Sodium is a cationic metal that is essential to health. However, the Western diet is considered by many researchers to contain too much sodium chloride (table salt). The reason that the Western diet is high in sodium chloride is because it is used as a taste enhancer and as a preservative in processed foods. The body is able to excrete excess sodium, and so high intakes are not detrimental in the short term. However high intakes of sodium are often accompanied by low intakes of potassium, because the Western diet is also low in foods that contain potassium, including fruits and vegetables. This can cause an imbalance in the cationic minerals of the intra- and extracellular fluid of cells and cause changes to homeostatic regulation. In contrast, traditional diets tend to supply higher amounts of potassium than sodium, as such diets tend to be rich in unprocessed whole fruits and vegetables. Current recommendations are therefore to increase fruit and vegetable consumption and reduce intakes of processed salty foods.
However, while the sodium moiety of sodium chloride is often envisaged as the detrimental factor, the chloride ions may also have negative effects when in excess. For example, chloride ions in high amounts in the gut stimulate the release of bicarbonate, and this can deplete the bicarbonate stores of the body. In addition, high amounts of chloride in the nephrons of the kidney can inhibit the reabsorption of bicarbonate and increase bicarbonate excretion. In combination this can cause the bicarbonate concentration of the blood to fall, and this can modulate the acid-base balance towards that of acidity. As the pH of the blood falls, bone resorption increases, as the calcium in bone (another cationic mineral) can be used to buffer the excess hydrogen ion concentration in the blood. Excessive intakes of sodium chloride may therefore acidify the blood and lead to the excretion of calcium. This may have long term effects on the density of the skeleton, through chronic bone loss.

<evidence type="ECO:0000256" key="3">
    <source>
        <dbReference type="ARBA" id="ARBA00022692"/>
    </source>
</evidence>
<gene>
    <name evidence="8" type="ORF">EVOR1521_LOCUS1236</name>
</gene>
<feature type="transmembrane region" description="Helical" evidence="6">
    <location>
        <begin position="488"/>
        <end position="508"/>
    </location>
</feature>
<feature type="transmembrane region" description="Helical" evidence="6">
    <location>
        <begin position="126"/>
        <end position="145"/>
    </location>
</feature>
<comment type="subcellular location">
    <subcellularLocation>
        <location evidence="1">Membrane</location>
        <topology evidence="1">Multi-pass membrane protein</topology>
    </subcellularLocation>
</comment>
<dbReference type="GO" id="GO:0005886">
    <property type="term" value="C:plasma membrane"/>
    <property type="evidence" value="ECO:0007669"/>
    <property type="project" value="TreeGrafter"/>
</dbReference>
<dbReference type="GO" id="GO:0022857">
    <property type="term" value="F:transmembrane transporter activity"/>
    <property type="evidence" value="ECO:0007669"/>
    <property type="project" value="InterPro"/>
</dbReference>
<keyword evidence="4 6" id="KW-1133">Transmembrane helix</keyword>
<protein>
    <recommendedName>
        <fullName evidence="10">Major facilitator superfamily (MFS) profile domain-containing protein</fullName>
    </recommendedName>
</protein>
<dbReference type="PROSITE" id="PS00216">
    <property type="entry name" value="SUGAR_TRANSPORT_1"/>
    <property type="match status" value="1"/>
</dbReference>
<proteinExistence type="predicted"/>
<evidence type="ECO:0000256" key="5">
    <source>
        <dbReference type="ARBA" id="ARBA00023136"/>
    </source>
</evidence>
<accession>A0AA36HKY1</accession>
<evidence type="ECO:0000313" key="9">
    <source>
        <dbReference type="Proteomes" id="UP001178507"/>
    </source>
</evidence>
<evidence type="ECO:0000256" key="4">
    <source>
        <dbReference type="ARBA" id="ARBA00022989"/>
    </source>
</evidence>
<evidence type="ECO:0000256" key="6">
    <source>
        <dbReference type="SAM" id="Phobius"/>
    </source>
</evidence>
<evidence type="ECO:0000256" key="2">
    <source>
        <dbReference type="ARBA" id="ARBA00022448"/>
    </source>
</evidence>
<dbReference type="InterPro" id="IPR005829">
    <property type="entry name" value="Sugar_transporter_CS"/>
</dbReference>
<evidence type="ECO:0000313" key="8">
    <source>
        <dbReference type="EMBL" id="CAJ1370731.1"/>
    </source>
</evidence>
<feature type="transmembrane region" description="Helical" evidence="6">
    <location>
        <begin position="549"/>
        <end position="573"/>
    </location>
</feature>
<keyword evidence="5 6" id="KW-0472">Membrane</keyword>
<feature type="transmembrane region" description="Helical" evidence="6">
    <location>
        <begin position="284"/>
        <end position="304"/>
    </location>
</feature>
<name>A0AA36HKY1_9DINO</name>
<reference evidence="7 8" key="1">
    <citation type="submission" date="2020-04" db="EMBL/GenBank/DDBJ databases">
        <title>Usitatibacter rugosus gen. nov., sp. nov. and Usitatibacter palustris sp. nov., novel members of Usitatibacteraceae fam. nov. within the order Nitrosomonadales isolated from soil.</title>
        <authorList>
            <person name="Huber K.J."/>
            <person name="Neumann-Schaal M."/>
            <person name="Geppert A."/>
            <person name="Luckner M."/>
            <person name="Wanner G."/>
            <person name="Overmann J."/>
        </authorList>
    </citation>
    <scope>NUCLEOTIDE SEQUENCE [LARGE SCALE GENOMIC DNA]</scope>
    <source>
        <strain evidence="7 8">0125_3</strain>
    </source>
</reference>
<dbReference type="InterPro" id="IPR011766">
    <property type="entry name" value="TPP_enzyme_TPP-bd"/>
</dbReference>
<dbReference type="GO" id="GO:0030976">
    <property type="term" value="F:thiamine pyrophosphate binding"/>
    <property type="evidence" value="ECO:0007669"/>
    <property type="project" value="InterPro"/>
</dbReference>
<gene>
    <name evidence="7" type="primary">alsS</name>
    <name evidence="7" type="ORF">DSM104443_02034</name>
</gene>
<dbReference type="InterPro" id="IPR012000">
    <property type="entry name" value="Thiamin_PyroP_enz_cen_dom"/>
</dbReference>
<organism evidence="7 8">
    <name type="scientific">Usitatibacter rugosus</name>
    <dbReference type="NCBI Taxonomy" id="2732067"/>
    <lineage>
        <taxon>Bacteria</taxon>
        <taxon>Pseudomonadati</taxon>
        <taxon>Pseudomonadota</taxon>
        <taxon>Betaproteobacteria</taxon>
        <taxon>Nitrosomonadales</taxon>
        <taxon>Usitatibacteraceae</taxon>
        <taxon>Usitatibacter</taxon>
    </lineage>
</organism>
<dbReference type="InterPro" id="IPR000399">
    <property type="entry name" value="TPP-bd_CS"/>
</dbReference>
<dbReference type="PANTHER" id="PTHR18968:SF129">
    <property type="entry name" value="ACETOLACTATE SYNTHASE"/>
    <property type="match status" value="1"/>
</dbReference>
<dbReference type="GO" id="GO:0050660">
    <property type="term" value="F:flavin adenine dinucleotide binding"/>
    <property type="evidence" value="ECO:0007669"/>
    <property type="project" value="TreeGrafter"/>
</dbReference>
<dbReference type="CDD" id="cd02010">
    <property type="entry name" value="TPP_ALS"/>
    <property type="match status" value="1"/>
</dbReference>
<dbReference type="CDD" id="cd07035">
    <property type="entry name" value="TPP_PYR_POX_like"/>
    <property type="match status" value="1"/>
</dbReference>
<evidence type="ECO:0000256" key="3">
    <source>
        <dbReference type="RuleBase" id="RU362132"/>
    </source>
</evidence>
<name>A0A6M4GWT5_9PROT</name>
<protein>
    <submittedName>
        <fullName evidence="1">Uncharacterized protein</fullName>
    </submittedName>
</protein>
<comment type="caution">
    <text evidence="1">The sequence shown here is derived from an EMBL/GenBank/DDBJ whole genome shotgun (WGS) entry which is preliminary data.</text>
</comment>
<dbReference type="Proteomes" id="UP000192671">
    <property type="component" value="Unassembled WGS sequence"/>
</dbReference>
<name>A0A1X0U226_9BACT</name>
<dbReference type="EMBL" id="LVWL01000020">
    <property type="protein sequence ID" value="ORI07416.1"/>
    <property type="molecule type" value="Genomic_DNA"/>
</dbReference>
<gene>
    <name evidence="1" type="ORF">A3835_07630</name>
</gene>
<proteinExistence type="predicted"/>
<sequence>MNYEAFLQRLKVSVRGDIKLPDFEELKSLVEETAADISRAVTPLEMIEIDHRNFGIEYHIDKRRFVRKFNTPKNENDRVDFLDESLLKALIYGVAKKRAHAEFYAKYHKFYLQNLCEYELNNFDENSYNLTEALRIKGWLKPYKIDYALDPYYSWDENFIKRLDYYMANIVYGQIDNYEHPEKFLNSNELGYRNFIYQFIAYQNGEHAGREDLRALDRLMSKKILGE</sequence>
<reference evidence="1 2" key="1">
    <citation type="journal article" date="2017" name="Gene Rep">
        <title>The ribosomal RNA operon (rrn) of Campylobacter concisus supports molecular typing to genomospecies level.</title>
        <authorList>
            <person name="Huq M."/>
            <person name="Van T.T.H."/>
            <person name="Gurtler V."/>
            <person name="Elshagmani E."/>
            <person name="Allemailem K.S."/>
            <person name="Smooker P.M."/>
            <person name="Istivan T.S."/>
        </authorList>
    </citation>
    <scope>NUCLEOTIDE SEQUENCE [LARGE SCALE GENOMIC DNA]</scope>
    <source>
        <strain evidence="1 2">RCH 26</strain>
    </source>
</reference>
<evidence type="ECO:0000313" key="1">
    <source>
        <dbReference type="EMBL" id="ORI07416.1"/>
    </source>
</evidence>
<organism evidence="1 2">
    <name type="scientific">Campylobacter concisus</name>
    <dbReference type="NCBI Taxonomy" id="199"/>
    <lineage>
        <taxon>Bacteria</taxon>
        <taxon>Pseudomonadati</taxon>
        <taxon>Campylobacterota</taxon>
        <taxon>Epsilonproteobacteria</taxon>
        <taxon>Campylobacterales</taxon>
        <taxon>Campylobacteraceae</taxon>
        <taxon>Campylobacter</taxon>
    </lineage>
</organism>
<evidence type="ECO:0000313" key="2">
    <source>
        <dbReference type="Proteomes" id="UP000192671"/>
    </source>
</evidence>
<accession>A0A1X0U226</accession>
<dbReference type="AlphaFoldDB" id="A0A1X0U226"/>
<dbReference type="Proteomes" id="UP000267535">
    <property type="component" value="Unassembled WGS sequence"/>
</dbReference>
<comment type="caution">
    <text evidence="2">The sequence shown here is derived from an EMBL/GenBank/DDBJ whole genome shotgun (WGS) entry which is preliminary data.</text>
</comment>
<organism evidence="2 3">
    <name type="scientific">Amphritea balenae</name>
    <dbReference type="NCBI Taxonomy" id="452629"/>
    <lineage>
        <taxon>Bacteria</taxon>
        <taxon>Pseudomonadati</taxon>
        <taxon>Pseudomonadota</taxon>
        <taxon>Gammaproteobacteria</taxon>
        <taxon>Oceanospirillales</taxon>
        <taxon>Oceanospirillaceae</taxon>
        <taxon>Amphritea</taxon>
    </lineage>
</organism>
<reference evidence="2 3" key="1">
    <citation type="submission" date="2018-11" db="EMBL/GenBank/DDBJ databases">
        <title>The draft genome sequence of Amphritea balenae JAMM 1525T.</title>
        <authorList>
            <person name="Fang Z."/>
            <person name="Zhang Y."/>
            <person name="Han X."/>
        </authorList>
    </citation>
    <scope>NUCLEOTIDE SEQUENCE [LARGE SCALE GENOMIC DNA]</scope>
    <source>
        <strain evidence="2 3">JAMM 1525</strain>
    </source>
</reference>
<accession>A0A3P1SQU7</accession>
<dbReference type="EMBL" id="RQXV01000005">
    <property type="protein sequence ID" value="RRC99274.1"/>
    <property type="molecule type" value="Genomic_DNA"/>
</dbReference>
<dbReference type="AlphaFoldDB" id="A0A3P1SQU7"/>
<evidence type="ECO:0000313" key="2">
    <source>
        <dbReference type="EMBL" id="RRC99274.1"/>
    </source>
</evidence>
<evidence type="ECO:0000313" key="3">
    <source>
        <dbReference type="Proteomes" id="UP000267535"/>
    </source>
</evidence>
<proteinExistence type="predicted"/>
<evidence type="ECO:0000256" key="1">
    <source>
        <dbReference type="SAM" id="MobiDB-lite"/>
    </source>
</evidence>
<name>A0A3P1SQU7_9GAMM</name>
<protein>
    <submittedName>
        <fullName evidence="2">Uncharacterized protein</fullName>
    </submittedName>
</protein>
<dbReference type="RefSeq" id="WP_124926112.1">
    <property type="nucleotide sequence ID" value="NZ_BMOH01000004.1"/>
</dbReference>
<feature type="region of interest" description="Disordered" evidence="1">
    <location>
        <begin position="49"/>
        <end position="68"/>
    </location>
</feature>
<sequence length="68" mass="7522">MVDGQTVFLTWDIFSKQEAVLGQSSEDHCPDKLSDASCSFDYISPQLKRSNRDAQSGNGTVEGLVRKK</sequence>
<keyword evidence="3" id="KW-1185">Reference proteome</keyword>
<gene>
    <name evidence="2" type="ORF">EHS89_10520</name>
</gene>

Because of the possible detrimental effects of diet containing too much sodium chloride, studies have investigated the effects of supplementing sodium chloride in the diet with other mineral salts. For example, in one study1, researchers investigated the effects of increased amounts of sodium chloride (225 mmol per day) on bone turnover in healthy women, and then examined the effects of supplementing the sodium chloride with potassium citrate (90 mmol per day). After consuming a low sodium chloride (87 mmol per day) diet for 3 weeks, the women were administered a diet containing either a high sodium chloride content or a high sodium chloride content supplemented with potassium citrate, for 4 weeks. On the high sodium chloride diet, the urinary calcium increased by 42 mg per day. However, the addition of potassium citrate lowered calcium excretion by 8 mg per day. In addition, markers of bone resorption also increased in the high sodium chloride diet, but not in the diet supplemented with potassium citrate.
Dr Robert Barrington’s Comments: These results suggest that foods containing potassium salts, such as fruits, may be beneficial at preventing detrimental changes to the acid-base balance of the blood. In particular, potassium salts may counteract the acidifying effects of excessive chloride intakes, as occurs in the Western diet. The long term implication of this are unknown, but by preventing the long term excretion of calcium caused by bone resorption, potassium salts may prevent bone diseases such as osteoporosis. Potassium salts also restore the correct sodium to potassium ratio, and this can have other beneficial health effects.